The same goes for password security. Complex passwords are a must, and it is always a good idea to opt into multi-factor authentication if your providers offer it. It’s also worth ensuring that you apply the lowest level of privileges to every account to ensure that where an intrusion occurs the potential for harm is limited. Your IT support partner can help you set this up.

  • Design a robust backup strategy

    backup strategy

    Most businesses now rely on cloud vendors for their technology requirements which means that physical device failure, the usual driver behind backing up, is less of an issue than it was. However, backups still matter – due to ransomware. Today’s ransomware can lock a business out of its cloud accounts which means the data hosted there can also be lost.

    Backups will help your business recover from a ransomware attack – again, paying the ransom does not guarantee that your data will be returned to you. Your backups will also be invaluable if your cloud provider experiences problems – or if user error has led to data loss.

  • Partner with an IT support company

    Partner with an IT support company

    Today’s cybersecurity environment is so complex that effectively mitigating every threat on the landscape is incredibly difficult – even if your business has employees with IT skills. Your IT support partner can help you to improve your existing cybersecurity regime and ensure you have the best cyber security solutions in place.

    Your technology partner will also help you to adapt to new and emerging threats. Where zero-day threats emerge, your partner should reach out and help your company to quickly set up protective measures that ensure even the latest cybersecurity threats are mitigated.

  • Update and patch your devices and software

    Update and patch

    It’s incredibly common for cybersecurity breaches to come down to a lack of patching. In other words, oftentimes companies are hacked simply because they neglected to apply a security fix that was available to the public. In fact, a 2018 survey found that 57% of respondents said that a security breach could have been prevented if only a patch was installed.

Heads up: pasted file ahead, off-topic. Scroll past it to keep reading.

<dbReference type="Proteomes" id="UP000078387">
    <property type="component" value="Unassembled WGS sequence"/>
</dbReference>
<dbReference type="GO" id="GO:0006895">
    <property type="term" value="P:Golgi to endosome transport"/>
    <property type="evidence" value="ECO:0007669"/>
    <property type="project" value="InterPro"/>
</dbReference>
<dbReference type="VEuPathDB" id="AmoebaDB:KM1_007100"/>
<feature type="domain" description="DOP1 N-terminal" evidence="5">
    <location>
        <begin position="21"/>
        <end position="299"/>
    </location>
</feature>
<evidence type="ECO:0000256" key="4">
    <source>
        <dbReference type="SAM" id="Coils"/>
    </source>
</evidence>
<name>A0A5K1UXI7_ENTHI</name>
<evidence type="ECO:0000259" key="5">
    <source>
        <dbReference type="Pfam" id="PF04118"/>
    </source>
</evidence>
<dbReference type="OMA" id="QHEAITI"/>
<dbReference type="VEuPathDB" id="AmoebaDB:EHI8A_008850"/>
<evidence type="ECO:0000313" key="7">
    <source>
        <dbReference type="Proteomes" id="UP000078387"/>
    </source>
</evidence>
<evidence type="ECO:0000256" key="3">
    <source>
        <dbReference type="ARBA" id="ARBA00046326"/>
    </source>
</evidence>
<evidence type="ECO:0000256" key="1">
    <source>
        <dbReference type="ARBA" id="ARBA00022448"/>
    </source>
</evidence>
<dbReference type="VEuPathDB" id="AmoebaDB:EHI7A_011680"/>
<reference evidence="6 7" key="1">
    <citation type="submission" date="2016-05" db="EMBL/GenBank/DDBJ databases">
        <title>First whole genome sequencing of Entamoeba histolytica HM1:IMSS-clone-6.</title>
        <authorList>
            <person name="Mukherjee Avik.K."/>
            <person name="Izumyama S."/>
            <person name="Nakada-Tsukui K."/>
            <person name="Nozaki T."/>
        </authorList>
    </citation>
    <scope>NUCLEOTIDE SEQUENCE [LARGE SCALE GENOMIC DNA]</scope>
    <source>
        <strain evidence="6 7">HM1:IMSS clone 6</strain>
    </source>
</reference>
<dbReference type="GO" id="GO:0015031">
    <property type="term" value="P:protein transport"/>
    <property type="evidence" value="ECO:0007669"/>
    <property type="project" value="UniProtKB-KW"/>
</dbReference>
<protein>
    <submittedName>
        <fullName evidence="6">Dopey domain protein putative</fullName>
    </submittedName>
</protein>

Patching is hard work – but it is without a doubt one of the most effective ways you can protect your business against cybersecurity threats. Catalogue your devices and software solutions and ensure that you monitor for patches – or activate automatic updates.

  • Plan for continuity and disruption

    Plan for continuity

    Even with the best cyber security solutions in place, your business may still find that it is hacked. It is virtually impossible to truly and comprehensively guard against every single risk out there. That’s why business continuity planning matters so much.

    Your business continuity plan can help your company get back on its feet when critical resources are disrupted. The faster and more capably your business responds to an intrusion, the lower the likelihood of lasting damage to your operations and your bottom line.

    Taken together, awareness and the good practice steps outlined above will help your business guard against cyberattacks – and enable it to minimize harm should the worst happen. As always, it’s a good idea to reach out to your IT partner to ensure your protection is in tip-top shape.